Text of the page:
CITY HALL — Carriage horses have been involved in at least 25 accidents over the last five years, including 14 reports of hit-and-runs, according to animal advocates who obtained crash records from the NYPD.
Representatives from NYCLASS and the Animal Legal Defense Fund — who sued the NYPD to acquire the data — cited the accidents in their push to ban the carriages as a form of animal cruelty during a rally on the steps of City Hall Wednesday afternoon.
"There is no number of carriage horse accidents that are acceptable," said Allie Feldman, executive director of NYCLASS. "There's no reason in 2014 we should see horses get hit by taxis."
All of the accidents occurred in the area around Central Park, according to the data. In one accident on Oct. 21, 2009, the driver of a car claimed that a horse hit his vehicle at the corner of Sixth Avenue and Central Park South. While the driver was trying to round up witnesses to the accident, he claims the carriage driver, who had a brown horse, blue carriage and a mustache, fled the scene.
On Jan. 5, 2010, a police report said a horse carriage was hit by a taxi at 60th Street and Columbus Avenue, sending the driver flying from the carriage. He was found "laying" in the street "not moving."
The horse pulling the carriage got loose and bolted down 59th Street, hitting two parked yellow cabs and possibly breaking its legs, according to the report.
Other incidents involved a child riding in a horse carriage on Nov. 23, 2009 who fell out and was "rolled over" by the wheel of the carriage. The child suffered stomach, chest and head injuries, according to the report.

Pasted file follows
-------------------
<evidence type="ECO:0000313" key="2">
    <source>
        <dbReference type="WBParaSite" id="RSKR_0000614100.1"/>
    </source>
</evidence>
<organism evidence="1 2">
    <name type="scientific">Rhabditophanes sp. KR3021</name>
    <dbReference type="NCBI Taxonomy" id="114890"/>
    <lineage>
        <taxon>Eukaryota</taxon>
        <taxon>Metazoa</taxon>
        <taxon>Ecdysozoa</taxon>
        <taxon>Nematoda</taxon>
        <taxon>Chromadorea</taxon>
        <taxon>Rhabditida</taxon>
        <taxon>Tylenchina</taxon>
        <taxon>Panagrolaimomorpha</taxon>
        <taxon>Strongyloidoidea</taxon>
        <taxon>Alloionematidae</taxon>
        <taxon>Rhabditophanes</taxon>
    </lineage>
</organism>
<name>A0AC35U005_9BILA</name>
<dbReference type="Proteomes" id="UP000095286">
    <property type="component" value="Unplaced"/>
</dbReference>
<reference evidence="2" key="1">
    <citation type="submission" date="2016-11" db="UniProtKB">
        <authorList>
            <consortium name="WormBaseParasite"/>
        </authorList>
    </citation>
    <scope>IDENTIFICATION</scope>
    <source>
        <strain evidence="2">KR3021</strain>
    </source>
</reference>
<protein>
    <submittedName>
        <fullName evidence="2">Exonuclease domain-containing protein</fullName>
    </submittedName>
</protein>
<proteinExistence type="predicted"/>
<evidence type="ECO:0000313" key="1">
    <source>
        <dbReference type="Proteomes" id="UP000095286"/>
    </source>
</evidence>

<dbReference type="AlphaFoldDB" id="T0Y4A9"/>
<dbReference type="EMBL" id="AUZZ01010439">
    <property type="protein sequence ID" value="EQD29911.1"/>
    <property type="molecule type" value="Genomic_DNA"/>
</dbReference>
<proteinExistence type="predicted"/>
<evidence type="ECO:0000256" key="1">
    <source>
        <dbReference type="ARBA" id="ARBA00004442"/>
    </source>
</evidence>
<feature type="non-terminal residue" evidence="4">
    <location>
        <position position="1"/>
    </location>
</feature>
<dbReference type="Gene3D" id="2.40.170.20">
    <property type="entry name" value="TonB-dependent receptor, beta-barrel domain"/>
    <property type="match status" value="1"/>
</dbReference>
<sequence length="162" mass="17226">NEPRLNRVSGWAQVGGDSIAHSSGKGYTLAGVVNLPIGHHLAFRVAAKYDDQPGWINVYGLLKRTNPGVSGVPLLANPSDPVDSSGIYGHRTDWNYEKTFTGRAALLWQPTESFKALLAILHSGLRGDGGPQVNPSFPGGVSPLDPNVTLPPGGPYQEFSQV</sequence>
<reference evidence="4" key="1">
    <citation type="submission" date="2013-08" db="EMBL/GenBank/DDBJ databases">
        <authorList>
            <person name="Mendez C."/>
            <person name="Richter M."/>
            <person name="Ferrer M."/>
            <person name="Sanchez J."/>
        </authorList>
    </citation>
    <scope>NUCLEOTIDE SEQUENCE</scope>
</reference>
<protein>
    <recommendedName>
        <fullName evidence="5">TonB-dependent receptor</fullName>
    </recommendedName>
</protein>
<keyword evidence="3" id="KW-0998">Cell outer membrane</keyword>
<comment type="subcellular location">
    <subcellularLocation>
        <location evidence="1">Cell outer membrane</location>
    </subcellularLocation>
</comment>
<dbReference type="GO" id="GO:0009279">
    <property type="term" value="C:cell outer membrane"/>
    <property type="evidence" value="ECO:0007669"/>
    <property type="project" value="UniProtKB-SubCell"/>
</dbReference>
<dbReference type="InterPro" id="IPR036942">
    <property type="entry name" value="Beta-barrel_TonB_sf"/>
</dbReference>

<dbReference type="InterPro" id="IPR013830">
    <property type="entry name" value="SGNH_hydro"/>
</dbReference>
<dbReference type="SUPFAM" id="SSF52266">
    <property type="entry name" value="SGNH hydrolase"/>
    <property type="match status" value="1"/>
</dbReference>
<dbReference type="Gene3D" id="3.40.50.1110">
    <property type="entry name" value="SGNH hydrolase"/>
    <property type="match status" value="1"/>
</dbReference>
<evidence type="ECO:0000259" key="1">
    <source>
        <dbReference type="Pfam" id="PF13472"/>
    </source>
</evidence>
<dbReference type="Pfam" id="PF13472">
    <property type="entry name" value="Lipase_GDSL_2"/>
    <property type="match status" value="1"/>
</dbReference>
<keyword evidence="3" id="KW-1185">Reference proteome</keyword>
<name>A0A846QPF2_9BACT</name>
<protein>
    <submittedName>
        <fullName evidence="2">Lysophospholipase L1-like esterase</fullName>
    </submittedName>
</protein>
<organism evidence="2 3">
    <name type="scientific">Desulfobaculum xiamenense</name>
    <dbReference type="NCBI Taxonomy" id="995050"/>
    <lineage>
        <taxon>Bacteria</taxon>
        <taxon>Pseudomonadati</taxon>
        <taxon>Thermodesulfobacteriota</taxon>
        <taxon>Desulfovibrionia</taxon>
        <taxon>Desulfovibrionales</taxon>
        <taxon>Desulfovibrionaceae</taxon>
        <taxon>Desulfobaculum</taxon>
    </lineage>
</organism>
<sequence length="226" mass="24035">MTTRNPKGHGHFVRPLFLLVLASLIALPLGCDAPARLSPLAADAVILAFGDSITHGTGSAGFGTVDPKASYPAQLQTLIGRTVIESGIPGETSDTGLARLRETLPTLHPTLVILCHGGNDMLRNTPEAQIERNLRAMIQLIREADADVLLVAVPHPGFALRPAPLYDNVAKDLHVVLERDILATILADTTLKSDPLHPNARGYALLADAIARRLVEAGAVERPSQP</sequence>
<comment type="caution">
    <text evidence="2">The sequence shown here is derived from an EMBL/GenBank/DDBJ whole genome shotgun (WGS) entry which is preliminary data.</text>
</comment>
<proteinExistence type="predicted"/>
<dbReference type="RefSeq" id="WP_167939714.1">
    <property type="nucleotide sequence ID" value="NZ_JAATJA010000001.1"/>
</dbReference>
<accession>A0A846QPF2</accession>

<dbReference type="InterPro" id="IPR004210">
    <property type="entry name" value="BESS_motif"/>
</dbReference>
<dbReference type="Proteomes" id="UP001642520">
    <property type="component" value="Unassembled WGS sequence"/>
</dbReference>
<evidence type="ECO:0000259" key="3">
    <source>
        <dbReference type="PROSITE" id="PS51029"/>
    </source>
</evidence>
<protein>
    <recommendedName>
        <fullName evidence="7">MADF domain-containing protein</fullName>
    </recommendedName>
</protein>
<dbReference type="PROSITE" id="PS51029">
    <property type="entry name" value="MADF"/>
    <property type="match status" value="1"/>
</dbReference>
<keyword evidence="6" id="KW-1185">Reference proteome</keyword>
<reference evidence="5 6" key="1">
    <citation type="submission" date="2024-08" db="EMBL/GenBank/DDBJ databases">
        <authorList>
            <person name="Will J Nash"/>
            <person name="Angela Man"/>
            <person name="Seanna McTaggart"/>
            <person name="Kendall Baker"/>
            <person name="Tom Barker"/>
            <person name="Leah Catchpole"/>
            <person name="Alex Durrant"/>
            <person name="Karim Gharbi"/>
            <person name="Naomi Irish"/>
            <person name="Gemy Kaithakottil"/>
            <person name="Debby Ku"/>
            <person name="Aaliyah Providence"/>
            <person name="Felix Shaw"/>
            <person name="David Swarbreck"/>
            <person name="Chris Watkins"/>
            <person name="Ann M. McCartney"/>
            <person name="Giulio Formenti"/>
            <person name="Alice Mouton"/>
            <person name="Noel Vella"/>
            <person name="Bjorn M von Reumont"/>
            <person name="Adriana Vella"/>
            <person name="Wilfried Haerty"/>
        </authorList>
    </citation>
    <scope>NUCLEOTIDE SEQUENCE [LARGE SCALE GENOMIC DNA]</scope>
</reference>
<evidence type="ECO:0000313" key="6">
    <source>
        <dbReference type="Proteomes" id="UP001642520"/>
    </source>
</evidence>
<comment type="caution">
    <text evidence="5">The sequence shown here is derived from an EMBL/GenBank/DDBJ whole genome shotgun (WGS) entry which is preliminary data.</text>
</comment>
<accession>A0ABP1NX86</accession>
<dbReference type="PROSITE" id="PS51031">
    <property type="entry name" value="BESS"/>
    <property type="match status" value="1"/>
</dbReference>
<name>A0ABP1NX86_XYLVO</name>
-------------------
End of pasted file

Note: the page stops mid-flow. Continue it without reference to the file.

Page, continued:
The results of the cases were not immediately clear.
"Keeping carriage horses on the streets of New York isn't safe for anybody," said Chris Green, director of legislative affairs for the Animal Legal Defense Fund.
The information comes in the wake of an incident last week where a carriage horse broke free from its owner and trotted down several blocks in Hell's Kitchen with police cars in pursuit. The horse was unharmed, according to its owner.
Teamsters Local 553, the union representing horse carriage drivers, and the Horse and Carriage Association of New York City, which advocates on behalf of carriage drivers, questioned the records.
"Of the thousands of calls the NYPD responds to each year only a couple dozen have anything to do with the horse carriage industry," said Christina Hansen, a carriage driver and spokeswoman for the Horse and Carriage Association of New York City, who also examined the data.
During the five-year period in question, the horse carriages made 250,000 trips to and from Central Park and gave 1.5 million carriage rides, she said. Carriage horse accidents represent only a small number of overall vehicular accidents, the group said.
Hansen said she believes that the 14 hit-and-run incidents are just accusations and added that no drivers were charged in connection to the incidents.
"Most collisions resulted in very minor property damage, if any," she said.
The NYPD did not immediately respond to requests for comment about the incidents.
Mayor Bill de Blasio vowed to ban the horses during his first day in office. However, legislation from the City Council has not been forthcoming.
"We will introduce legislation. We will remove the carriage horses," Councilman Ydanis Rodriguez, who is chairman of the council's transportation committee, said Wednesday.
But when pressed by reporters about why he has not introduced his legislation, Rodriguez declined to comment.
"I have nothing to say," he said.